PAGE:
Sally Morris reflects: NHS at 72

July 3, 2020
Ahead of the NHS 72nd anniversary on Sunday 5 July, Sally Morris writes about the changes she’s seen over the years she’s worked in the NHS and considers the future.

Photo of Sally Morris Chief ExecutiveThroughout my career the NHS has gone through more structural changes than I could ever have envisioned.

 

I joined the NHS as the commissioner/provider split started. The FHSA (responsible for GP practices) had just merged with Health Authorities and the first NHS Trusts had been created. The idea was that a “market” approach would drive up quality and reduce costs, and this theme remains constant throughout the many infrastructure changes during my NHS career.

 

I worked for a Health Authority when GP fundholding began, with the aim of bringing healthcare decisions as close as possible to patients (ie: the GPs) making local services more responsive, appropriate and cost effective. There’s no doubt we had some excellent innovation at this time but, as is often the way in large organisations like the NHS, it was dependent on the interest and passion of individuals. In the end, fundholding didn’t deliver all that it promised. Fund-holders weren’t responsible for all patient care, so costs were shunted around and statutory organisations destabilised. The short-lived Total Purchasing Pilots didn’t fare much better.

 

A number of years followed during which we saw the creation of Primary Care Groups, then Primary Care Trusts and, currently, Clinical Commissioning Groups. All aimed to be more responsive to patients and enable more influence by local health care professionals over local services. And now, we have STPs and ICS’s waiting in the wings looking to do this for specific populations in partnership with Local Authorities, service users, carers and the voluntary community and social enterprise sector (to name but a few). The aim remains to drive up quality and to deliver services in partnership; a recognition that the creation of a market environment and independent NHS provider Trusts back in 1991 had made partnership working extremely difficult. I truly hope they succeed.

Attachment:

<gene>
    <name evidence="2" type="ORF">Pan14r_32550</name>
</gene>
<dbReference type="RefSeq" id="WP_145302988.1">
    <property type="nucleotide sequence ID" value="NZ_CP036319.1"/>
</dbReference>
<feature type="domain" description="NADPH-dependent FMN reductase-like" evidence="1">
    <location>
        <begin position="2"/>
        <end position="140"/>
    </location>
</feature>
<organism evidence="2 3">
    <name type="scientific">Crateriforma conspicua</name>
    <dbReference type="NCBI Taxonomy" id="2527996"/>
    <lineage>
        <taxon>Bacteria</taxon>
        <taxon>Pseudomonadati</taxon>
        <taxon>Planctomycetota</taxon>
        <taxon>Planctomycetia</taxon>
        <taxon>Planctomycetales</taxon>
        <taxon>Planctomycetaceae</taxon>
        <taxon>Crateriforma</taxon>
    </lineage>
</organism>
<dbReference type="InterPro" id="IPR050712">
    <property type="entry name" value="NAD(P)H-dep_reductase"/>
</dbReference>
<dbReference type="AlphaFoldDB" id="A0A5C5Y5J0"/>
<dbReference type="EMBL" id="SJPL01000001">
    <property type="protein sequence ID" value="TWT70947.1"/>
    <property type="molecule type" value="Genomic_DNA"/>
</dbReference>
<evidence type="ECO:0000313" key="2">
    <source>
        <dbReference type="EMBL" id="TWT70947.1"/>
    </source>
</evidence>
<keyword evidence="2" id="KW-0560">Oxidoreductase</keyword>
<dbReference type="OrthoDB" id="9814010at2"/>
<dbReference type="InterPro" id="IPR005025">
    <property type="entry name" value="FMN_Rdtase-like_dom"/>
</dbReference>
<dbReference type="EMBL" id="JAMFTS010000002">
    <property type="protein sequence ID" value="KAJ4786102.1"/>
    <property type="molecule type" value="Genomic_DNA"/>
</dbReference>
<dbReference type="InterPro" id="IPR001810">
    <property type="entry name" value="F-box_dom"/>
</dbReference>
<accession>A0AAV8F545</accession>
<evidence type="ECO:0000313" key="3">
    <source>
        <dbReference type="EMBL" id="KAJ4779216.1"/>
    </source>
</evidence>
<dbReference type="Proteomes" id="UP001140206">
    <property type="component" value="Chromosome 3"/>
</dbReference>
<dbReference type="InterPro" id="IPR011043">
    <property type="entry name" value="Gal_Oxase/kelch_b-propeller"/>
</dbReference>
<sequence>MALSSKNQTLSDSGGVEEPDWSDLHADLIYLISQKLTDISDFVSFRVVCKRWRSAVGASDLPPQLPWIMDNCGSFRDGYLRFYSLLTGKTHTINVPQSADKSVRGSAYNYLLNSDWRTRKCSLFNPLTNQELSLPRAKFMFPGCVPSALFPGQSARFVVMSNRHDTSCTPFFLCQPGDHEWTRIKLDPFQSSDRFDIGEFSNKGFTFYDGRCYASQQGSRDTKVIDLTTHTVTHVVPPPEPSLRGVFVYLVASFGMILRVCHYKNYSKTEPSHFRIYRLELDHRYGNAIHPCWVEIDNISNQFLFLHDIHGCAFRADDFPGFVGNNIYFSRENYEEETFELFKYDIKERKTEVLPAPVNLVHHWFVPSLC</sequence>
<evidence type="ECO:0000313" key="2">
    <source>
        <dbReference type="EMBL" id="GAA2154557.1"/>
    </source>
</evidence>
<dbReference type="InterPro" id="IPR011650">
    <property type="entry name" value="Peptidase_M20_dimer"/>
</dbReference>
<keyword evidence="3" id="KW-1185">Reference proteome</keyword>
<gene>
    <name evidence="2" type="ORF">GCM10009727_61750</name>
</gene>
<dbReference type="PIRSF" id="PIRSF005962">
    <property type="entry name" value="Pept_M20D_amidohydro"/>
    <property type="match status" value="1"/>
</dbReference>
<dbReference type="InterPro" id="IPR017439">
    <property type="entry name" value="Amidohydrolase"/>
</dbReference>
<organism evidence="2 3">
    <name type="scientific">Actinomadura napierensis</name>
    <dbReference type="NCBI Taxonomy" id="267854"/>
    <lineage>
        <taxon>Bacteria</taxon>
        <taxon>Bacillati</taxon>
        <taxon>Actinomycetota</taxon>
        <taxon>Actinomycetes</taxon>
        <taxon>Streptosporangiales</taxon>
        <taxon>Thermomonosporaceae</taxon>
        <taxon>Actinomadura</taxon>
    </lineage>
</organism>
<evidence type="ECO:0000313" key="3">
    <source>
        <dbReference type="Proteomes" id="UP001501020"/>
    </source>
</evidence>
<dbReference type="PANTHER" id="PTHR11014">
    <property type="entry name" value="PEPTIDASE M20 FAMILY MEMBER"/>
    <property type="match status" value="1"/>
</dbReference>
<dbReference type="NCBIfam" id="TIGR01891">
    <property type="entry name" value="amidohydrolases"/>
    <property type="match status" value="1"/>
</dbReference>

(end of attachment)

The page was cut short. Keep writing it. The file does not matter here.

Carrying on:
Whilst all of this goes on, frontline staff continue to deliver services to patients, caring for the vulnerable and those in need. And they innovate, adapt and improve services over the years. Whilst developments in acute care during the past 72 years, and even during my time in the NHS, are phenomenal, it is mental health and community services I want to reflect on most.

 

I have seen many elements of care originally seen as essential to be provided in a hospital, now predominantly delivered in the community – and by nurses and allied health professionals, not only doctors. Diabetic care has been transformed and the majority of patients now receive all their care either at their GP practice, or from a community nurse, never going near a hospital – I speak from experience! Patients with respiratory problems are supported at home and where hospital stays used to be measured in weeks, they are now down to days (or a day), safe in the knowledge that community health and social care services can support people effectively in the community. At the other end of the scale, the modern end of life services treat people with dignity and support them to die at home or in a hospice, as most people prefer, rather than in hospital.

 

But it is in mental health services I have seen the greatest changes. From being the “Cinderella service” of the NHS – underfunded and largely ignored – the National Service Framework for Mental Health in 1999 finally brought with it the funding to modernise and improve these services. The creation of new community services, including Crisis Resolution, Assertive Outreach and Early Intervention Teams to build on existing Community Mental Health Teams, meant there was a real alternative now to inpatient admission.

 

Our inpatient services also modernised; old long-stay institutions were finally closed and “modern” purpose-built facilities replaced them. Over the past 25 years, these facilities have changed, and changed again. Now we are in the last throes of removing dormitories, so every inpatient can have their own room. I look back and wonder why we ever thought it was appropriate for six distressed people to share a room? But then I recall that it usually came down to a choice of a bed in a dormitory here, or an Out of Area placement, or no bed at all. So there wasn’t really a choice at all. Our own dormitories will all have been replaced by the end of next year (if not sooner), about which I am most pleased.